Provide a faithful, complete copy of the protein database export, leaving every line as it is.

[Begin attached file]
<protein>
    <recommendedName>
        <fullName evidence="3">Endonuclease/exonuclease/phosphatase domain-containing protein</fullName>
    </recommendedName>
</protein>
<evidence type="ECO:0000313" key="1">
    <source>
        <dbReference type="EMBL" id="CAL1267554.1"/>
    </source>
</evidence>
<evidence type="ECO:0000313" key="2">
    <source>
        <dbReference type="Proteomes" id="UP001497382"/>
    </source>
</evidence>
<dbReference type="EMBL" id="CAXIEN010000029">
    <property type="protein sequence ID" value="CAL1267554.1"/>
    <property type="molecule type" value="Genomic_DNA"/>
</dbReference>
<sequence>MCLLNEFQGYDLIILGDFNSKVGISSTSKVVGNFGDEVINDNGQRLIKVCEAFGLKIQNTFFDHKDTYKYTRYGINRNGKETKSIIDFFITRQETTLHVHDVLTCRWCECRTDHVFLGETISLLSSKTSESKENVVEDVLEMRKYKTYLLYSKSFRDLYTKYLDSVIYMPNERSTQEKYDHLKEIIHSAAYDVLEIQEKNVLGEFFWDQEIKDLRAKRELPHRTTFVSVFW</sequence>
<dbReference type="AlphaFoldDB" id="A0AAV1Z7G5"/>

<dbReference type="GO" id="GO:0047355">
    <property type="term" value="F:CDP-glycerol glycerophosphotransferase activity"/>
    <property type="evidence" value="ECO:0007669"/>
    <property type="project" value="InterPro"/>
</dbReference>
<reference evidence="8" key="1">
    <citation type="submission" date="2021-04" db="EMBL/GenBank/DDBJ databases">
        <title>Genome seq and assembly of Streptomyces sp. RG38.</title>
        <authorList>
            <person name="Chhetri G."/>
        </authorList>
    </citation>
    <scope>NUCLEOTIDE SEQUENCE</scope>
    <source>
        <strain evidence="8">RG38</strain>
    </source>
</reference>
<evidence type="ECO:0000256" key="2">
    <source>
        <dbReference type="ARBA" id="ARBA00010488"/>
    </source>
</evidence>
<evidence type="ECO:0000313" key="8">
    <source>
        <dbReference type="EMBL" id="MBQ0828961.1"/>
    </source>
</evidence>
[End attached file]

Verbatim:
<protein>
    <recommendedName>
        <fullName evidence="3">Endonuclease/exonuclease/phosphatase domain-containing protein</fullName>
    </recommendedName>
</protein>
<evidence type="ECO:0000313" key="1">
    <source>
        <dbReference type="EMBL" id="CAL1267554.1"/>
    </source>
</evidence>
<evidence type="ECO:0000313" key="2">
    <source>
        <dbReference type="Proteomes" id="UP001497382"/>
    </source>
</evidence>
<dbReference type="EMBL" id="CAXIEN010000029">
    <property type="protein sequence ID" value="CAL1267554.1"/>
    <property type="molecule type" value="Genomic_DNA"/>
</dbReference>
<sequence>MCLLNEFQGYDLIILGDFNSKVGISSTSKVVGNFGDEVINDNGQRLIKVCEAFGLKIQNTFFDHKDTYKYTRYGINRNGKETKSIIDFFITRQETTLHVHDVLTCRWCECRTDHVFLGETISLLSSKTSESKENVVEDVLEMRKYKTYLLYSKSFRDLYTKYLDSVIYMPNERSTQEKYDHLKEIIHSAAYDVLEIQEKNVLGEFFWDQEIKDLRAKRELPHRTTFVSVFW</sequence>
<dbReference type="AlphaFoldDB" id="A0AAV1Z7G5"/>

<dbReference type="GO" id="GO:0047355">
    <property type="term" value="F:CDP-glycerol glycerophosphotransferase activity"/>
    <property type="evidence" value="ECO:0007669"/>
    <property type="project" value="InterPro"/>
</dbReference>
<reference evidence="8" key="1">
    <citation type="submission" date="2021-04" db="EMBL/GenBank/DDBJ databases">
        <title>Genome seq and assembly of Streptomyces sp. RG38.</title>
        <authorList>
            <person name="Chhetri G."/>
        </authorList>
    </citation>
    <scope>NUCLEOTIDE SEQUENCE</scope>
    <source>
        <strain evidence="8">RG38</strain>
    </source>
</reference>
<evidence type="ECO:0000256" key="2">
    <source>
        <dbReference type="ARBA" id="ARBA00010488"/>
    </source>
</evidence>
<evidence type="ECO:0000313" key="8">
    <source>
        <dbReference type="EMBL" id="MBQ0828961.1"/>
    </source>
</evidence>